Mellisa Hollingsworth says the biggest difference between piloting her horse Rascal around barrels and navigating a sliding track with her sled is that her sled doesn’t have personality.
Hollingsworth, a bronze medallist at this year’s world skeleton championship and former overall World Cup champ, is competing on the professional rodeo circuit this summer in barrel racing.
She’s the latest Olympian to delve into a second sport at an elite level. World champion ski cross racer Chris Del Bosco is racing downhill World Cup mountain bike races this summer.
Hollingsworth’s reasons echo Del Bosco’s in that she wants to keep her competitive edge sharp over the summer, when she would normally do off-season training for skeleton.
“I just felt like I needed to be in more pressure, competitive situations,” Hollingsworth says. “You only get eight opportunities throughout the winter time. I’ve been doing this sport a long time and I just feel like I needed more opportunity to be in that mental competitive state.”
Hollingsworth, from Eckville, had barrel raced at a local level in recent years, but the Canadian Professional Rodeo Association (CPRA) circuit is a major step up.
“It’s really big actually,” she admits.
“It’s probably not the most conventional way to go about this. Usually, you would buy an amateur card and continue to jackpot, but I just decided to go and buy my pro card.”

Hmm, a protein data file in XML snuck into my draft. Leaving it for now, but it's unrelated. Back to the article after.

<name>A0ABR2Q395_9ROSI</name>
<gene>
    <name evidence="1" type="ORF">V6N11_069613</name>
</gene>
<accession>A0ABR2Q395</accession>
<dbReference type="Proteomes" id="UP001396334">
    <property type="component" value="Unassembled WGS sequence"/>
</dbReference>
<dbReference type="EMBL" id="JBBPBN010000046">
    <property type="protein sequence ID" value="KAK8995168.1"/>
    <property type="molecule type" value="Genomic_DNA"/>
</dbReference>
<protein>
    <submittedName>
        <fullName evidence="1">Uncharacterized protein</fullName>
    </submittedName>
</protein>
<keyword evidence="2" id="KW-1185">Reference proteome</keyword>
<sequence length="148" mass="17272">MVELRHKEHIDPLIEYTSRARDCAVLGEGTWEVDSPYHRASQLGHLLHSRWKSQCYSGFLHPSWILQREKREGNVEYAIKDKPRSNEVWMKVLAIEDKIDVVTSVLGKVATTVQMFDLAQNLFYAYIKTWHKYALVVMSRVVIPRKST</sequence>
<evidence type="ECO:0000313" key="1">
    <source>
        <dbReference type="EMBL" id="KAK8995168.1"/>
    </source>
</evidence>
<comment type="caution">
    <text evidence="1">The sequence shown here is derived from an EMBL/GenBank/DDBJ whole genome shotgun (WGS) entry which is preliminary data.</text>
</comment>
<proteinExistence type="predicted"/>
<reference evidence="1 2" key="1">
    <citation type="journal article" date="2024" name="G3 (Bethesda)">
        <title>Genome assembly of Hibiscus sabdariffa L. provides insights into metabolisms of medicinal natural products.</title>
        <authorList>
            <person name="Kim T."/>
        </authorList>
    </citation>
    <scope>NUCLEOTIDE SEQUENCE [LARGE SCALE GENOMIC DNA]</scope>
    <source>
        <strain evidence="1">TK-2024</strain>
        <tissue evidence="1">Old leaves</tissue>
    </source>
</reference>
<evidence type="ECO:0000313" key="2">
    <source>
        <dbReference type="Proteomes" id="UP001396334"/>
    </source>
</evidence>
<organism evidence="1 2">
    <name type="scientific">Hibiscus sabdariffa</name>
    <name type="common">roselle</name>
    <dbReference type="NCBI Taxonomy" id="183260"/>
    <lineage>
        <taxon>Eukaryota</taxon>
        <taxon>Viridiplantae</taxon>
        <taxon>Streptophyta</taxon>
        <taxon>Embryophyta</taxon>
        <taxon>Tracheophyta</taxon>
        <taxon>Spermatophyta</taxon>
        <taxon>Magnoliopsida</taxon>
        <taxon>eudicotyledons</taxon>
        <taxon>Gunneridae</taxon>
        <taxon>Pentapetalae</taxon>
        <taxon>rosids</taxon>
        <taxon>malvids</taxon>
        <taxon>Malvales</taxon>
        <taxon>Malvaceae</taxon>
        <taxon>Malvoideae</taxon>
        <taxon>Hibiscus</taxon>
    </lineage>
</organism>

The 29-year-old has raced skeleton in two Winter Olympics, winning bronze in 2006 and finishing fifth in 2010. Hollingsworth intends to compete in the 2014 Winter Games in Sochi, Russia.
The parallels between riding a sled and sitting on a horse are many, she says, as both require finding the fastest angles, having good balance and not making mistakes.
“With the speed and the lines you are trying to take and your self-awareness — how I am on my sled and compare that to my state on my horse — you feel all those consequences if you are not balanced,” she explained.
While she travels with an exercise bike and continues the core-strength workouts designed for skeleton, Hollingsworth says barrel racing is keeping her in shape for the upcoming skeleton season.
“I find riding, I feel in great shape and I feel so strong,” she said.
“We’re throwing bales around and I’m moving a 90-pound generator around a couple times a day. It’s grunt, ranch-type work that we’re doing all the time.”
Hollingsworth competed at the Airdrie Pro Rodeo north of Calgary on Wednesday and had an unofficial time of 21.07 seconds in her opening event. She won’t find out if she has won any money until competition wraps up on Saturday.
Hollingsworth attended a barrel-racing clinic in March conducted by Dee Butterfield, a former Canadian champion who says Hollingsworth and Rascal have made big strides in the sport.
“I’m actually amazed how much she’s improved in that time, both she and her horse,” Butterfield said from Ponoka, Alta. “She’s improved her skill level a lot, more than you would normally see in that time.”
Butterfield attributes Hollingsworth’s rapid improvement to the fact she’s among the world’s best in another sport.
“I would contribute it to that fact, that she is an athlete, and her determination to improve,” Butterfield said. “She takes something on and she gets serious about it.”
Hollingsworth and Rascal didn’t win a cheque at their first seven pro rodeos.
“It’s an expensive way to maintain my mental training,” Hollingsworth laughed.